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Boundary line issue

Discussion in 'General Property Chat' started by youngy, 20th Mar, 2016.

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  1. youngy

    youngy Member

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    Hi People ,

    I came to this forum looking for some advice before i seek it legally.

    I am looking to put a new fence in on my PPor.

    The issue is there is a roughly 1m easement between my boundary line and next door boundary line.

    The fence has been originally put on my boundary line so next door get the whole use of the easment land and have established gardens, and a deck now on it.

    If i was to replace the fence wouldnt it be fair to put the fence in the middle of the easment??

    Legally shouldnt we both get half use of the easment?

    Appreciate some help from people and look forward to learning more on the forum.
     
  2. bob shovel

    bob shovel Well-Known Member

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    Is it an easement or crown land?

    May be a case of first in first serve. I'm no expert though. Sounds like the neighbours have staked a claim on it!
     
  3. youngy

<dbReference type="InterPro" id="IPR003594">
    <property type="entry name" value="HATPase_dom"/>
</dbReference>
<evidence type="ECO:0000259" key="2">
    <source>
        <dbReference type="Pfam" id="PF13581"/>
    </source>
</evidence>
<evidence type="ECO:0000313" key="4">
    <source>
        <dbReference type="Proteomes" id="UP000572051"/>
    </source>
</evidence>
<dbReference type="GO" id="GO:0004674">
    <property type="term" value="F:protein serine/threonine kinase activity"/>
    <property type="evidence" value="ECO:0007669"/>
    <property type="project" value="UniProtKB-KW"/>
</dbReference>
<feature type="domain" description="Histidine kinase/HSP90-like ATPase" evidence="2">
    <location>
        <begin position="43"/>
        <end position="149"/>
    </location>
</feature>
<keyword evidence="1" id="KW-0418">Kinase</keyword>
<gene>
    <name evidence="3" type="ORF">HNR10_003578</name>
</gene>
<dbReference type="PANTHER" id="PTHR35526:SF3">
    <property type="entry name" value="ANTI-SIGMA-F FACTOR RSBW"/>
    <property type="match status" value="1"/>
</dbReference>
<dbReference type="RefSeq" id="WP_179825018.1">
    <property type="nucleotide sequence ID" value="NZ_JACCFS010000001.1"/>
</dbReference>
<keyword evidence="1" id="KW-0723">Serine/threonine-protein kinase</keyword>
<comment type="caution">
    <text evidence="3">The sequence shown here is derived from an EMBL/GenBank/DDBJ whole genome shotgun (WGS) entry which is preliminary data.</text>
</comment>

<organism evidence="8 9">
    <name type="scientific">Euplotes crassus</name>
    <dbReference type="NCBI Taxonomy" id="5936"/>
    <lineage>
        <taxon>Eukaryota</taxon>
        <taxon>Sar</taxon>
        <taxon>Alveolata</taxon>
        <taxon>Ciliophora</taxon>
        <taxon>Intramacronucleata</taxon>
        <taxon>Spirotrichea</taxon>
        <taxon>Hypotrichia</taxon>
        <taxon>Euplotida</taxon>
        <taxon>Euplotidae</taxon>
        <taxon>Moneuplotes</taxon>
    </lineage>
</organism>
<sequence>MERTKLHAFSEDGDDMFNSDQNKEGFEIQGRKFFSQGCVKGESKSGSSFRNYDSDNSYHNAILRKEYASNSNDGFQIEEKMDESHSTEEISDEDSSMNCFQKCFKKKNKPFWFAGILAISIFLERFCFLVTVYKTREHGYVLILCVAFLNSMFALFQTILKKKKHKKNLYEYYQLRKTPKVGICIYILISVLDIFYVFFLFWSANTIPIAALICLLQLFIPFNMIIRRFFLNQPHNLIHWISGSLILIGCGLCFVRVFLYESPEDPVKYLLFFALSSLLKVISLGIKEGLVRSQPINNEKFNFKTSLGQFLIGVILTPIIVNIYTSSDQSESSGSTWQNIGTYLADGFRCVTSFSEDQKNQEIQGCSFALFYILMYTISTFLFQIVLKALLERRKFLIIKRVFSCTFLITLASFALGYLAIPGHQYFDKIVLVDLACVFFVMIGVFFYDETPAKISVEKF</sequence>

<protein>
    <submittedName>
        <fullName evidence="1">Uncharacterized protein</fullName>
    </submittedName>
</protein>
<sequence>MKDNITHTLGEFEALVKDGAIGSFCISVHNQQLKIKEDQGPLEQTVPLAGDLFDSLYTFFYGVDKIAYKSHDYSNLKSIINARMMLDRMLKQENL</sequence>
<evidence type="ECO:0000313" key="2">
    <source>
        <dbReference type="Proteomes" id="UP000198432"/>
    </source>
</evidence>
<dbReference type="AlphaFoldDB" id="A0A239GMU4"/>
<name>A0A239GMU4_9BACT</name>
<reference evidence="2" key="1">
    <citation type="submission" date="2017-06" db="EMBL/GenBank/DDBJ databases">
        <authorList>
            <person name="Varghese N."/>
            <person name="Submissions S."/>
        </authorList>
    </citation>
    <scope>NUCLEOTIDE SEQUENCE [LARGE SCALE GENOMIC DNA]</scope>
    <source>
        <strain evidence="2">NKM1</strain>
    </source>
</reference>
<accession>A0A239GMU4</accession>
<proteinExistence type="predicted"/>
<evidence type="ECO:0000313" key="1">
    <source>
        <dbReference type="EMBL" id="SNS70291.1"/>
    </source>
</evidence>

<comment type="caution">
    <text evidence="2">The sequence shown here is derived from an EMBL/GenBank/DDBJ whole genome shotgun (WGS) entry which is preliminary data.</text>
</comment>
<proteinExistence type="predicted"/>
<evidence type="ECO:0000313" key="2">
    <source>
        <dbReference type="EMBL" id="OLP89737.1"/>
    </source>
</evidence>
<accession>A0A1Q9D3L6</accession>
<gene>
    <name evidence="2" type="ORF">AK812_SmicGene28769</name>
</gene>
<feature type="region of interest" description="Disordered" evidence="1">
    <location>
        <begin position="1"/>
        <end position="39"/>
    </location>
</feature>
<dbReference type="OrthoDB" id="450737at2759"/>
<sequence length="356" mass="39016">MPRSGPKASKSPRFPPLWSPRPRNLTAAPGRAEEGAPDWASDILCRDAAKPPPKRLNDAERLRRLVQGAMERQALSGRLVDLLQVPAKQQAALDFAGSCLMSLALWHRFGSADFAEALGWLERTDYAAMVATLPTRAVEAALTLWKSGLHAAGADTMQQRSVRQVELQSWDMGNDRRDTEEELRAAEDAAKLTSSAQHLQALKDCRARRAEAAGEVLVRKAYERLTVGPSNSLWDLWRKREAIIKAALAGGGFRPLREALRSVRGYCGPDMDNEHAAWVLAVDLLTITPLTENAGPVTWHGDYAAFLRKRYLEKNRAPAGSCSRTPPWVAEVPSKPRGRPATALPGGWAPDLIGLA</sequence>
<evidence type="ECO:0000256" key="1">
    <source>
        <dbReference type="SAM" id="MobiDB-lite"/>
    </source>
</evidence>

youngy Member

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    If the neighbour was to move the fence to the middle they would have to remove a bit of there front entrance brick fence and their deck aswell so it would def cause a dispute.

    But they are at the end of there years and im at the start of mine and need the extra space if legally i was entitled.
     
  4. youngy

    youngy Member

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    Yes thats right they have staked there claim on it many many years ago before when previous people where there.

    But legally it isnt there land nor is it mine. So thinking the fairest way would be to put it in the middle
     
  5. Cadbury99

    Cadbury99 Well-Known Member

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    What is the easment for? If it for underground services it may not even be practical to put fence posts in the middle.

    Regardless I'm not sure I would want to fall out with my neighbours over 50cm.
     
  6. Westminster

    Westminster Tigress at Tiger Developments Business Member